3. Session attendance [ Time Frame: Following completion of the intervention, up to 12 months ]
    Treatment feasibility will be assessed by measuring the session attendance rate for each participant.

  4. Treatment Acceptability Questionnaire [ Time Frame: Following completion of the intervention, up to 12 months ]

    The Treatment Acceptability Questionnaire is a six-item scale assessing participants' views of an intervention as acceptable, ethical, and effective.

    Items are rated on a 7-point Likert scale (e.g., 1 "very unacceptable" to 7 "very acceptable).


  5. Change in Depressive Symptoms: PROMIS Depression Short Form [ Time Frame: Baseline and again 3, 6, 9, and 12 months following the baseline assessment ]
    Depressive Symptoms will be assessed using the PROMIS Depression Short Form, an 8-item measure assessing symptoms of depression in the last week. Participants are asked to respond to items (e.g., "I felt sad," "I felt helpless") using a five-point scale ranging from 1 "never" to 5 "always."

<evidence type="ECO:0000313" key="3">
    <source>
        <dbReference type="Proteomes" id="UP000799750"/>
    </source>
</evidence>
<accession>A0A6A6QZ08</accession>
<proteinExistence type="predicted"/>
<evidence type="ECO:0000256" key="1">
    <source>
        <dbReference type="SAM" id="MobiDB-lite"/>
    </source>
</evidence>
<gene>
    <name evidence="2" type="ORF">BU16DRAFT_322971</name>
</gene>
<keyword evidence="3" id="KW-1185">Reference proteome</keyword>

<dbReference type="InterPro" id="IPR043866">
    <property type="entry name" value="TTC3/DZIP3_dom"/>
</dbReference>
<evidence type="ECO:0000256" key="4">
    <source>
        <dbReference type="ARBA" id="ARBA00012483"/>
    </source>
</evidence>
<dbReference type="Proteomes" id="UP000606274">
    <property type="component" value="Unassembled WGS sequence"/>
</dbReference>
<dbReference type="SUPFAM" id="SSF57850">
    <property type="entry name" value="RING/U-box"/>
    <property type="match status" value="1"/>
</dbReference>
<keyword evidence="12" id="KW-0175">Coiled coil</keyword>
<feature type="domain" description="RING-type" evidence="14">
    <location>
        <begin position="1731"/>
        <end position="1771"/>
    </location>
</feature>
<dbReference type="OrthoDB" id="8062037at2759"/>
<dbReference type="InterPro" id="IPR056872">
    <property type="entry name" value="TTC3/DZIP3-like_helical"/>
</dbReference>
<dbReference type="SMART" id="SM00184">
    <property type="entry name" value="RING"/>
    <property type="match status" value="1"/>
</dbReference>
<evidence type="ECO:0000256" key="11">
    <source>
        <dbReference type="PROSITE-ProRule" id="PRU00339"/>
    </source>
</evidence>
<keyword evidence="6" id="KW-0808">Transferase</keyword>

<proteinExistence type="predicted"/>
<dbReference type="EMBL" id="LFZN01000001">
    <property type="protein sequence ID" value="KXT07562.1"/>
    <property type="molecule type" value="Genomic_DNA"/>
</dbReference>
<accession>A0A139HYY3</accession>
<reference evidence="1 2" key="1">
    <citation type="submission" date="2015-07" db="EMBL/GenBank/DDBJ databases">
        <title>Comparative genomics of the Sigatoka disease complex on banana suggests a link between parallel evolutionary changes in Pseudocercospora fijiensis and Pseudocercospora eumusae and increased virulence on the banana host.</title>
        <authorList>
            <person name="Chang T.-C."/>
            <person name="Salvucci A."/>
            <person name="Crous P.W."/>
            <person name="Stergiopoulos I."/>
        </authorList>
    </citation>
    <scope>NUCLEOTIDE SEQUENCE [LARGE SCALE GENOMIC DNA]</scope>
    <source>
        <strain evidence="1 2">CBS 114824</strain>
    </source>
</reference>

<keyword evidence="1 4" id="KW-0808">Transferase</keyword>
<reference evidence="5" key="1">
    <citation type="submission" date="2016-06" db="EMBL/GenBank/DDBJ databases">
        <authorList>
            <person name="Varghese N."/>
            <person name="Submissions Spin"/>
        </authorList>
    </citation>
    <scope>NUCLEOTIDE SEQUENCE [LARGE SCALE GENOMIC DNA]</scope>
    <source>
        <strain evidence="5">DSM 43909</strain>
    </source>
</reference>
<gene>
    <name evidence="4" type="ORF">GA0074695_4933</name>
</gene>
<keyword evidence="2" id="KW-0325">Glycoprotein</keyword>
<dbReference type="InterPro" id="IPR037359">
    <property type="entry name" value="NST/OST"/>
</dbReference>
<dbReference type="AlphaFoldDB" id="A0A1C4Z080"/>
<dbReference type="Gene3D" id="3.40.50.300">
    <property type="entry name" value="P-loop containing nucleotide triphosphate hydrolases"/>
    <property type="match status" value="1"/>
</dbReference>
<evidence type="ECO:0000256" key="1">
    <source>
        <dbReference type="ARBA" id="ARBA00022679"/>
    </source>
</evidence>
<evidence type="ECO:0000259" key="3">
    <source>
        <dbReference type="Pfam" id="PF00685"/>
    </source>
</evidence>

6. Change in Anxiety: PROMIS Anxiety Short Form [ Time Frame: Baseline and again 3, 6, 9, and 12 months following the baseline assessment ]
    Symptoms of Anxiety will be assessed using the PROMIS Anxiety Short Form, an 8-item measure assessing symptoms of anxiety in the last week. Participants are asked to respond to items (e.g., "I felt nervous," "I felt tense") using a five-point scale ranging from 1 "never" to 5 "always".

  7. Change in Symptom Interference: Illness intrusiveness rating scale [ Time Frame: Baseline and again 3, 6, 9, and 12 months following the baseline assessment ]
    Symptom interference will be assessed using the Illness Intrusiveness Rating Scale (IIRS). The IIRS assesses the extent to which an illness and/ or its treatments interfere with 13 quality of life domains (e.g., health, diet, work, sex life, active recreation). Items are rated on a 7-point scale from 1 "not very much" to 7 "very much."